THE Federal Government’s postponement of this year’s population and housing census earlier scheduled for 3-7, May to a date to be determined by the incoming administration was greeted with mixed reactions, given the assurances by the National Population Commission (NPC) of its readiness to conduct the much anticipated national headcount.
ACCORDING to the Minister of Information and Culture, Lai Mohammed, President Buhari gave the approval for the postponement after meeting with some Federal Executive Council members and the NPC team in Abuja on April 28. In arriving at the decision, according to Mohammed, the meeting reiterated the critical need for the conduct of a population and housing census, 17 years after the last census, to collect up-to-date data that will drive the developmental goals of the country and improve the living standard of the citizens.
THIS is the second time the headcount would be shifted. The original schedule was for March 29, before it was shifted to May. The May date was necessitated by the postponement of the Governorship and State Assembly elections by the Independent National Electoral Commission (INEC) from March 11 to 18.Earlier, there had been calls from some quarters for the postponement of the census for reasons that included inadequate preparation, lack of funds, lack of training of supervisors for the exercise, timing, and insecurity, among others.
ALREADY, N869 billion has been earmarked for the project that was to be conducted in partnership with various development partners, including the United Nations Population Agency (UNFPA) European Union (EU) and others. UNFPA would provide significant technical and financial support as well as manage funds established for the redemption of pledges. On its part, the National Population Commission (NPC) has listed a total of 786,741 functionaries to be trained and deployed for the exercise. This includes 623,797 enumerators, 125,944 supervisors, 24,001 Data Quality Assistants, 12,000 Field Coordinators, 1,000 Data Quality Managers, 1,639 Training Centre Administrators and 59,000 Local Government Areas level facilitators.
THERE had been serious misconception on what the exercise represented and its purpose. Apart from the fairly acceptable 1921 population census, subsequent enumeration exercises had been controversial. The 1929-1931 enumeration was considered inaccurate because of the economic depression of the period and misinterpretation of the exercise as a basis for taxation, leading to riots in some parts of the country. There was no census in 1941 because of the Second World War. Another census was conducted in 1962, but the results were rejected and considered incorrect, hence the 1963 headcount. Results of the 1963 exercise were accepted by the Federal Government but rejected by the regions. In 1973, another enumeration took place, but the results were not published. The last detailed census in Nigeria was in 2006, which put the population of Nigerians at 140,003,542. Since then, the country’s population figure has been on geometric estimates from UN agencies. This does not give room for adequate planning and development.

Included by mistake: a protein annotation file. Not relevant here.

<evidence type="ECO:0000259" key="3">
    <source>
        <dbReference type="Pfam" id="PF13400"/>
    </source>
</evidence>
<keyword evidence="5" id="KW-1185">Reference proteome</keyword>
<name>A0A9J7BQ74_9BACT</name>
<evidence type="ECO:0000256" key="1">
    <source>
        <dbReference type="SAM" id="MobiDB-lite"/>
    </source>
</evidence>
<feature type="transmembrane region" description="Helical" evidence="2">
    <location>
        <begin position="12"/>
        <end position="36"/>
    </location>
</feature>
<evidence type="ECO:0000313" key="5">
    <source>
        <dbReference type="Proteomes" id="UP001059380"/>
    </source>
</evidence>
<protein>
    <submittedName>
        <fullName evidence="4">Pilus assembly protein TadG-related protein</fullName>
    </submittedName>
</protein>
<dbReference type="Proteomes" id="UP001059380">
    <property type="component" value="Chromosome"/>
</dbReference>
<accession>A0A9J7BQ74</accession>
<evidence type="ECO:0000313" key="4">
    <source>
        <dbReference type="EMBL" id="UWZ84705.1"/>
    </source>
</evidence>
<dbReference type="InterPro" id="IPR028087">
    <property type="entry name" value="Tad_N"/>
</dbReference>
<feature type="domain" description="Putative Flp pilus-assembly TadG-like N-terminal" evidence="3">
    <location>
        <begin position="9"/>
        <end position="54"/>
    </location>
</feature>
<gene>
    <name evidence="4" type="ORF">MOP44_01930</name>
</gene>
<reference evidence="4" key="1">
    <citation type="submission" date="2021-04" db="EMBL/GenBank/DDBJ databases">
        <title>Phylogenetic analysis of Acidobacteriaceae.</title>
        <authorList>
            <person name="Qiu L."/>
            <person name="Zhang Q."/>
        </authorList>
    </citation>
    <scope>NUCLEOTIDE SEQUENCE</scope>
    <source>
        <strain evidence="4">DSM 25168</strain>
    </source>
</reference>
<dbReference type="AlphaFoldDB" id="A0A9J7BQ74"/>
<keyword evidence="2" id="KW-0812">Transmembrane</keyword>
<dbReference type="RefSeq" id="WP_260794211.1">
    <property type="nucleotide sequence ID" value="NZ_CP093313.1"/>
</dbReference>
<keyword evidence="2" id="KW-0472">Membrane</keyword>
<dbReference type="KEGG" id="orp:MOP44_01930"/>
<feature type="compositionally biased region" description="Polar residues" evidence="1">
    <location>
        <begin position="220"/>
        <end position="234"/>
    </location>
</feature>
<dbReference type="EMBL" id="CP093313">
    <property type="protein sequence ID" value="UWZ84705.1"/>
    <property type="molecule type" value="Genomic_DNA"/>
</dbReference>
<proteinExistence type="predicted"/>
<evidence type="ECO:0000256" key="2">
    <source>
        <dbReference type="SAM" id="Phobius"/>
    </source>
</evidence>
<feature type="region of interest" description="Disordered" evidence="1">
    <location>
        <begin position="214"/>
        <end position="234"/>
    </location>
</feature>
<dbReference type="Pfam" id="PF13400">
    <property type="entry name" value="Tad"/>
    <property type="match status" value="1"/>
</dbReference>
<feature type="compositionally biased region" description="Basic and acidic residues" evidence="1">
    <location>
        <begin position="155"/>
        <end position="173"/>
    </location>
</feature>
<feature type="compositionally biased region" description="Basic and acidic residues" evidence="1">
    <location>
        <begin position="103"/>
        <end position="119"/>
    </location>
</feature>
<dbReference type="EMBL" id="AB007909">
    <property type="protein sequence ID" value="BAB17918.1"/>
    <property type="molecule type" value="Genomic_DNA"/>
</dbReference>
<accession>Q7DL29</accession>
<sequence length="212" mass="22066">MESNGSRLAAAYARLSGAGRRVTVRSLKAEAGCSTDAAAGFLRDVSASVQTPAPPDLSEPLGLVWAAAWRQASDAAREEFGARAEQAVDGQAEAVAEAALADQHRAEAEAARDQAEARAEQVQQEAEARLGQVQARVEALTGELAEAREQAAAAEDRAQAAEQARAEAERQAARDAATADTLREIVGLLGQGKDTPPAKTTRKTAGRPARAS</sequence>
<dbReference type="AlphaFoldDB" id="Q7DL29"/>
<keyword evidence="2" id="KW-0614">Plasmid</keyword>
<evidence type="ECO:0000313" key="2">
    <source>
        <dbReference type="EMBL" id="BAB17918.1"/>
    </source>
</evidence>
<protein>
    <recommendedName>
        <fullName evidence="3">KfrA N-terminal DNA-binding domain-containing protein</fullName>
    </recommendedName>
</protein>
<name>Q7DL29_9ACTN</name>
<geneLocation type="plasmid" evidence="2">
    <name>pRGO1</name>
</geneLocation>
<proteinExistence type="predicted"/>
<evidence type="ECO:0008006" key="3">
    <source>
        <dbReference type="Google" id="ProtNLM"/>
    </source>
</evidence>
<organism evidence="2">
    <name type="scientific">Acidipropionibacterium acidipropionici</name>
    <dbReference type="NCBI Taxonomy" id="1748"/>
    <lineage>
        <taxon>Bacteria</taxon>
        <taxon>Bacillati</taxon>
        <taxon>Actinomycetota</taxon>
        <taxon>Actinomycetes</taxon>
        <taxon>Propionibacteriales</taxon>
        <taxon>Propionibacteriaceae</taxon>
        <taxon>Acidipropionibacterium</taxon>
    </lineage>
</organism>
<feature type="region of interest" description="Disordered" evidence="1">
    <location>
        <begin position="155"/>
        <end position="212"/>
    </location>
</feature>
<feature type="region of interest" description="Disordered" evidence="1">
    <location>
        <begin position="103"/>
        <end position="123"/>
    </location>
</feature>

FROM 1866 to 1991, censuses in Nigeria were marred by restrictions, tampering with figures for gerrymandering, deliberate falsification of figures, disruptions caused by political instability, ethnic clashes, and a dearth of skilled personnel and technical know-how for data collection and management. The lack of a comprehensive and detailed data on its population also accounts for the lack of accurate demographic, social, and economic growth indicators, which hamper policy implementation in Nigeria.
THERE is need for a thorough census that will not only put to rest the controversies regarding the country’s population figures but also avail the different government agencies the much-needed development data for planning. Vital indicators such as birth, mortality, and population growth rates in Nigeria’s lowest administrative or geographical levels are missing. More so, the country has no concrete or viable record of immigrants. What it has been working with are estimates, with low degrees of precision.
NIGERIA needs a population census that would help it understand its people. Not only are the upper echelons of power brokers separated from the lower units in Nigeria, but there also exists an astounding unawareness of the realities of the grassroots that stems from the dearth of quality data on localities. As the 2006 census, to some extent, failed to capture Nigerians living in the innermost nooks of localities, the lives, and modes of living of a good chunk of Nigerians remain undocumented. For a fact, the country is long overdue for a census, conducting one requires proper planning and diligence to ensure the sanctity of the results, the efficacy of the data gathered as well as their utility in driving national development goals. Postponing the exercise twice in the eyes of the comity of nations is an endless form of opprobrium indicating our government’s unseriousness about key national issues.
THE HOPE appeals to the incoming administration to explore and adapt whatever technology needed to achieve a successful headcount as this will not only help in making good policy but will also stand as a litmus test for the new administration. We want to advise the organisers to understudy how other countries conduct theirs and arrive at exact and acceptable figures. Relying on estimated figures for planning will jeopardize the urgency need of our collective development. We therefore urge the NPC to embark on masses sensitization on the importance of census to national development as well as prepare adequately for a reliable headcount to silence critics.
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